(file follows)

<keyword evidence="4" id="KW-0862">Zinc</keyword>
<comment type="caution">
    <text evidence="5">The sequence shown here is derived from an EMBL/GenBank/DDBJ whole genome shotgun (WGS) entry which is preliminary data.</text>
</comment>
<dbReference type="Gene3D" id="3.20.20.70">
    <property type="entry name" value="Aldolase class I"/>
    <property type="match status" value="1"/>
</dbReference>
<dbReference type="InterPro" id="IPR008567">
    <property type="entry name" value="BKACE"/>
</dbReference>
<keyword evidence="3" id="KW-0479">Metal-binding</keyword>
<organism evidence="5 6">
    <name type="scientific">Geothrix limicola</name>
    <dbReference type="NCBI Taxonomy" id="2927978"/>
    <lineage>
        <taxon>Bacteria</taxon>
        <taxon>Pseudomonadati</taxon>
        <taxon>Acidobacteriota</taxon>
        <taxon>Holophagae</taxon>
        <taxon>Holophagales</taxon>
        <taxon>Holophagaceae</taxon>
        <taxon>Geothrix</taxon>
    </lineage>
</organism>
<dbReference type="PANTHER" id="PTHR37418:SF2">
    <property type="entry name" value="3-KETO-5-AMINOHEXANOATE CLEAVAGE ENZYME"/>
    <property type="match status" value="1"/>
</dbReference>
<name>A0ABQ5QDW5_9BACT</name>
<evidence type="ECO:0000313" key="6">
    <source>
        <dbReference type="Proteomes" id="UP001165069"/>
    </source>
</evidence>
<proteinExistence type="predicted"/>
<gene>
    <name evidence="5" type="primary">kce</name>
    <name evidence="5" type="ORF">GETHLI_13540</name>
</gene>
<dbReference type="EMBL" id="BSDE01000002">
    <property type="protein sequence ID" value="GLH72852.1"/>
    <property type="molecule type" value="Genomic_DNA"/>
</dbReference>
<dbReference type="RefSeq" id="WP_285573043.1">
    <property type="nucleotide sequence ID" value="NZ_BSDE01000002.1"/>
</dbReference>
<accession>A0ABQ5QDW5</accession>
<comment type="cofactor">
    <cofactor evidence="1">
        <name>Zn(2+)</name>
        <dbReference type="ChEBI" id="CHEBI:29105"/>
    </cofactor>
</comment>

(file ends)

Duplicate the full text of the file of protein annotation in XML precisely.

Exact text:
<keyword evidence="4" id="KW-0862">Zinc</keyword>
<comment type="caution">
    <text evidence="5">The sequence shown here is derived from an EMBL/GenBank/DDBJ whole genome shotgun (WGS) entry which is preliminary data.</text>
</comment>
<dbReference type="Gene3D" id="3.20.20.70">
    <property type="entry name" value="Aldolase class I"/>
    <property type="match status" value="1"/>
</dbReference>
<dbReference type="InterPro" id="IPR008567">
    <property type="entry name" value="BKACE"/>
</dbReference>
<keyword evidence="3" id="KW-0479">Metal-binding</keyword>
<organism evidence="5 6">
    <name type="scientific">Geothrix limicola</name>
    <dbReference type="NCBI Taxonomy" id="2927978"/>
    <lineage>
        <taxon>Bacteria</taxon>
        <taxon>Pseudomonadati</taxon>
        <taxon>Acidobacteriota</taxon>
        <taxon>Holophagae</taxon>
        <taxon>Holophagales</taxon>
        <taxon>Holophagaceae</taxon>
        <taxon>Geothrix</taxon>
    </lineage>
</organism>
<dbReference type="PANTHER" id="PTHR37418:SF2">
    <property type="entry name" value="3-KETO-5-AMINOHEXANOATE CLEAVAGE ENZYME"/>
    <property type="match status" value="1"/>
</dbReference>
<name>A0ABQ5QDW5_9BACT</name>
<evidence type="ECO:0000313" key="6">
    <source>
        <dbReference type="Proteomes" id="UP001165069"/>
    </source>
</evidence>
<proteinExistence type="predicted"/>
<gene>
    <name evidence="5" type="primary">kce</name>
    <name evidence="5" type="ORF">GETHLI_13540</name>
</gene>
<dbReference type="EMBL" id="BSDE01000002">
    <property type="protein sequence ID" value="GLH72852.1"/>
    <property type="molecule type" value="Genomic_DNA"/>
</dbReference>
<dbReference type="RefSeq" id="WP_285573043.1">
    <property type="nucleotide sequence ID" value="NZ_BSDE01000002.1"/>
</dbReference>
<accession>A0ABQ5QDW5</accession>
<comment type="cofactor">
    <cofactor evidence="1">
        <name>Zn(2+)</name>
        <dbReference type="ChEBI" id="CHEBI:29105"/>
    </cofactor>
</comment>